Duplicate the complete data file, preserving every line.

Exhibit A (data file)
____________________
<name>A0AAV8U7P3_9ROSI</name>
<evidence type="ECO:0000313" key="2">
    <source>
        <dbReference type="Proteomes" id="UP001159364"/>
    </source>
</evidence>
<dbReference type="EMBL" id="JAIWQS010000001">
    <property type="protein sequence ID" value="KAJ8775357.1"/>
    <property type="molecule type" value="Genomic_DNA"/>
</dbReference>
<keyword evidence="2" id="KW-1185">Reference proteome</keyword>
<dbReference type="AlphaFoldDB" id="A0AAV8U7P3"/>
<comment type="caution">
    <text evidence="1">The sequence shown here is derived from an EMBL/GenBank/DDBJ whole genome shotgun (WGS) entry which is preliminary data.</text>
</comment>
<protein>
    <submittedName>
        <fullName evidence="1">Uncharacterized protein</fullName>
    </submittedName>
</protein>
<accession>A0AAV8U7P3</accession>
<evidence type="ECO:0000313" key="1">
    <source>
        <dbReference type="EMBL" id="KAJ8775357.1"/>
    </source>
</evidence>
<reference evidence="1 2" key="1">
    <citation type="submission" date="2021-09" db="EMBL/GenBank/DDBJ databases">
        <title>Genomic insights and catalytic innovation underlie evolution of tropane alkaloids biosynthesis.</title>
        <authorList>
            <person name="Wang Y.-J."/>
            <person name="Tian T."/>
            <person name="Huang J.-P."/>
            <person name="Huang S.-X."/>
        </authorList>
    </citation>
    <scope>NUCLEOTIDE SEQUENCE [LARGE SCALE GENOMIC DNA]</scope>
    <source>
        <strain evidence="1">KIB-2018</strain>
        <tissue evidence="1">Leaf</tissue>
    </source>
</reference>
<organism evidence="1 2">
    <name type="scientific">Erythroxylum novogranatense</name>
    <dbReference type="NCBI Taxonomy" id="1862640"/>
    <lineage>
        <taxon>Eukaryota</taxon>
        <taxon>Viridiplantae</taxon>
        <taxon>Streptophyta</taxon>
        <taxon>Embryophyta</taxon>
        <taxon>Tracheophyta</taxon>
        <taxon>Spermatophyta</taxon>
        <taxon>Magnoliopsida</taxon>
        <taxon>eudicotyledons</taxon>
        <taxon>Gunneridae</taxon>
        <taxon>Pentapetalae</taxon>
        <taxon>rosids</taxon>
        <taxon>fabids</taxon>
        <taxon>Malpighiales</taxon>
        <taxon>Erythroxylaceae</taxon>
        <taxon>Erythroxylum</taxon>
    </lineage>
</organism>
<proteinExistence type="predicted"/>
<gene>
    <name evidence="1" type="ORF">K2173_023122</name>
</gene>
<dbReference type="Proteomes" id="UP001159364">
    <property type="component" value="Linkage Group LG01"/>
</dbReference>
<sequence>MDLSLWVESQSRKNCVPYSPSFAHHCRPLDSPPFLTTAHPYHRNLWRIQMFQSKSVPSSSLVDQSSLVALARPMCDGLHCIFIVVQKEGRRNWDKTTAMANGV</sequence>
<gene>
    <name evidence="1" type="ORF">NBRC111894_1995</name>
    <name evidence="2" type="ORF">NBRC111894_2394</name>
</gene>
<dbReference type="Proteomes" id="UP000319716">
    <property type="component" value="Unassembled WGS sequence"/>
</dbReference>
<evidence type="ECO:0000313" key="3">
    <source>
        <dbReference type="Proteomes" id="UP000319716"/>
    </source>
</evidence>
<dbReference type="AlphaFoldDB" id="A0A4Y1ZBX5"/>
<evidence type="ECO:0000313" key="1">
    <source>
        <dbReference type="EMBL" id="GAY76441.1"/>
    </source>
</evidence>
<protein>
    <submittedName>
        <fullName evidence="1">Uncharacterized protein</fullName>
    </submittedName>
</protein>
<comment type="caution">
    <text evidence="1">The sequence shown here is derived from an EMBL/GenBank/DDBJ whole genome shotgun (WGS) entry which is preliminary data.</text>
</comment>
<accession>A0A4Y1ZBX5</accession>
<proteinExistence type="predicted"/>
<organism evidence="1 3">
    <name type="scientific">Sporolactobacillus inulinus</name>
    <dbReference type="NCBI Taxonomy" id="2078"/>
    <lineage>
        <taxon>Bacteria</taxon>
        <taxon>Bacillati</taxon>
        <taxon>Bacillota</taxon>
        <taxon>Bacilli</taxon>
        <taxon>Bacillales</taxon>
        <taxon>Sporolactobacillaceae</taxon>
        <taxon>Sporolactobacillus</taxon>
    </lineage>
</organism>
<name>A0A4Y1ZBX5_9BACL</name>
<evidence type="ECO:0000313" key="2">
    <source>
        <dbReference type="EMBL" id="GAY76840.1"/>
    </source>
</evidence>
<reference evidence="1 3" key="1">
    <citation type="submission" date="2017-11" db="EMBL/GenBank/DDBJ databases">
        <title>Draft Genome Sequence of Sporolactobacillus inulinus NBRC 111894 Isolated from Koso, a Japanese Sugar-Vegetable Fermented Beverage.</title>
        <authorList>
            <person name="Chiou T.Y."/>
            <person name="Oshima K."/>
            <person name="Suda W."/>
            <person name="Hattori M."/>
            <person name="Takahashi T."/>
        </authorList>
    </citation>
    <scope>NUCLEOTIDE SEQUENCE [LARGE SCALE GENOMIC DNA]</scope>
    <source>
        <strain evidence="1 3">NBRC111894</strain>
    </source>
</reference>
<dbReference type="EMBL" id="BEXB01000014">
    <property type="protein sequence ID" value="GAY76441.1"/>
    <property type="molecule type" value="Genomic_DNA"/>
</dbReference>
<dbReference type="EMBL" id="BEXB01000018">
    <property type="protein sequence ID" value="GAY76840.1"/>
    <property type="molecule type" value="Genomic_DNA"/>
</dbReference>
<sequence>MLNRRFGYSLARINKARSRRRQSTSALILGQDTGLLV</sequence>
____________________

<name>A0AAV8U7P3_9ROSI</name>
<evidence type="ECO:0000313" key="2">
    <source>
        <dbReference type="Proteomes" id="UP001159364"/>
    </source>
</evidence>
<dbReference type="EMBL" id="JAIWQS010000001">
    <property type="protein sequence ID" value="KAJ8775357.1"/>
    <property type="molecule type" value="Genomic_DNA"/>
</dbReference>
<keyword evidence="2" id="KW-1185">Reference proteome</keyword>
<dbReference type="AlphaFoldDB" id="A0AAV8U7P3"/>
<comment type="caution">
    <text evidence="1">The sequence shown here is derived from an EMBL/GenBank/DDBJ whole genome shotgun (WGS) entry which is preliminary data.</text>
</comment>
<protein>
    <submittedName>
        <fullName evidence="1">Uncharacterized protein</fullName>
    </submittedName>
</protein>
<accession>A0AAV8U7P3</accession>
<evidence type="ECO:0000313" key="1">
    <source>
        <dbReference type="EMBL" id="KAJ8775357.1"/>
    </source>
</evidence>
<reference evidence="1 2" key="1">
    <citation type="submission" date="2021-09" db="EMBL/GenBank/DDBJ databases">
        <title>Genomic insights and catalytic innovation underlie evolution of tropane alkaloids biosynthesis.</title>
        <authorList>
            <person name="Wang Y.-J."/>
            <person name="Tian T."/>
            <person name="Huang J.-P."/>
            <person name="Huang S.-X."/>
        </authorList>
    </citation>
    <scope>NUCLEOTIDE SEQUENCE [LARGE SCALE GENOMIC DNA]</scope>
    <source>
        <strain evidence="1">KIB-2018</strain>
        <tissue evidence="1">Leaf</tissue>
    </source>
</reference>
<organism evidence="1 2">
    <name type="scientific">Erythroxylum novogranatense</name>
    <dbReference type="NCBI Taxonomy" id="1862640"/>
    <lineage>
        <taxon>Eukaryota</taxon>
        <taxon>Viridiplantae</taxon>
        <taxon>Streptophyta</taxon>
        <taxon>Embryophyta</taxon>
        <taxon>Tracheophyta</taxon>
        <taxon>Spermatophyta</taxon>
        <taxon>Magnoliopsida</taxon>
        <taxon>eudicotyledons</taxon>
        <taxon>Gunneridae</taxon>
        <taxon>Pentapetalae</taxon>
        <taxon>rosids</taxon>
        <taxon>fabids</taxon>
        <taxon>Malpighiales</taxon>
        <taxon>Erythroxylaceae</taxon>
        <taxon>Erythroxylum</taxon>
    </lineage>
</organism>
<proteinExistence type="predicted"/>
<gene>
    <name evidence="1" type="ORF">K2173_023122</name>
</gene>
<dbReference type="Proteomes" id="UP001159364">
    <property type="component" value="Linkage Group LG01"/>
</dbReference>
<sequence>MDLSLWVESQSRKNCVPYSPSFAHHCRPLDSPPFLTTAHPYHRNLWRIQMFQSKSVPSSSLVDQSSLVALARPMCDGLHCIFIVVQKEGRRNWDKTTAMANGV</sequence>
<gene>
    <name evidence="1" type="ORF">NBRC111894_1995</name>
    <name evidence="2" type="ORF">NBRC111894_2394</name>
</gene>
<dbReference type="Proteomes" id="UP000319716">
    <property type="component" value="Unassembled WGS sequence"/>
</dbReference>
<evidence type="ECO:0000313" key="3">
    <source>
        <dbReference type="Proteomes" id="UP000319716"/>
    </source>
</evidence>
<dbReference type="AlphaFoldDB" id="A0A4Y1ZBX5"/>
<evidence type="ECO:0000313" key="1">
    <source>
        <dbReference type="EMBL" id="GAY76441.1"/>
    </source>
</evidence>
<protein>
    <submittedName>
        <fullName evidence="1">Uncharacterized protein</fullName>
    </submittedName>
</protein>
<comment type="caution">
    <text evidence="1">The sequence shown here is derived from an EMBL/GenBank/DDBJ whole genome shotgun (WGS) entry which is preliminary data.</text>
</comment>
<accession>A0A4Y1ZBX5</accession>
<proteinExistence type="predicted"/>
<organism evidence="1 3">
    <name type="scientific">Sporolactobacillus inulinus</name>
    <dbReference type="NCBI Taxonomy" id="2078"/>
    <lineage>
        <taxon>Bacteria</taxon>
        <taxon>Bacillati</taxon>
        <taxon>Bacillota</taxon>
        <taxon>Bacilli</taxon>
        <taxon>Bacillales</taxon>
        <taxon>Sporolactobacillaceae</taxon>
        <taxon>Sporolactobacillus</taxon>
    </lineage>
</organism>
<name>A0A4Y1ZBX5_9BACL</name>
<evidence type="ECO:0000313" key="2">
    <source>
        <dbReference type="EMBL" id="GAY76840.1"/>
    </source>
</evidence>
<reference evidence="1 3" key="1">
    <citation type="submission" date="2017-11" db="EMBL/GenBank/DDBJ databases">
        <title>Draft Genome Sequence of Sporolactobacillus inulinus NBRC 111894 Isolated from Koso, a Japanese Sugar-Vegetable Fermented Beverage.</title>
        <authorList>
            <person name="Chiou T.Y."/>
            <person name="Oshima K."/>
            <person name="Suda W."/>
            <person name="Hattori M."/>
            <person name="Takahashi T."/>
        </authorList>
    </citation>
    <scope>NUCLEOTIDE SEQUENCE [LARGE SCALE GENOMIC DNA]</scope>
    <source>
        <strain evidence="1 3">NBRC111894</strain>
    </source>
</reference>
<dbReference type="EMBL" id="BEXB01000014">
    <property type="protein sequence ID" value="GAY76441.1"/>
    <property type="molecule type" value="Genomic_DNA"/>
</dbReference>
<dbReference type="EMBL" id="BEXB01000018">
    <property type="protein sequence ID" value="GAY76840.1"/>
    <property type="molecule type" value="Genomic_DNA"/>
</dbReference>
<sequence>MLNRRFGYSLARINKARSRRRQSTSALILGQDTGLLV</sequence>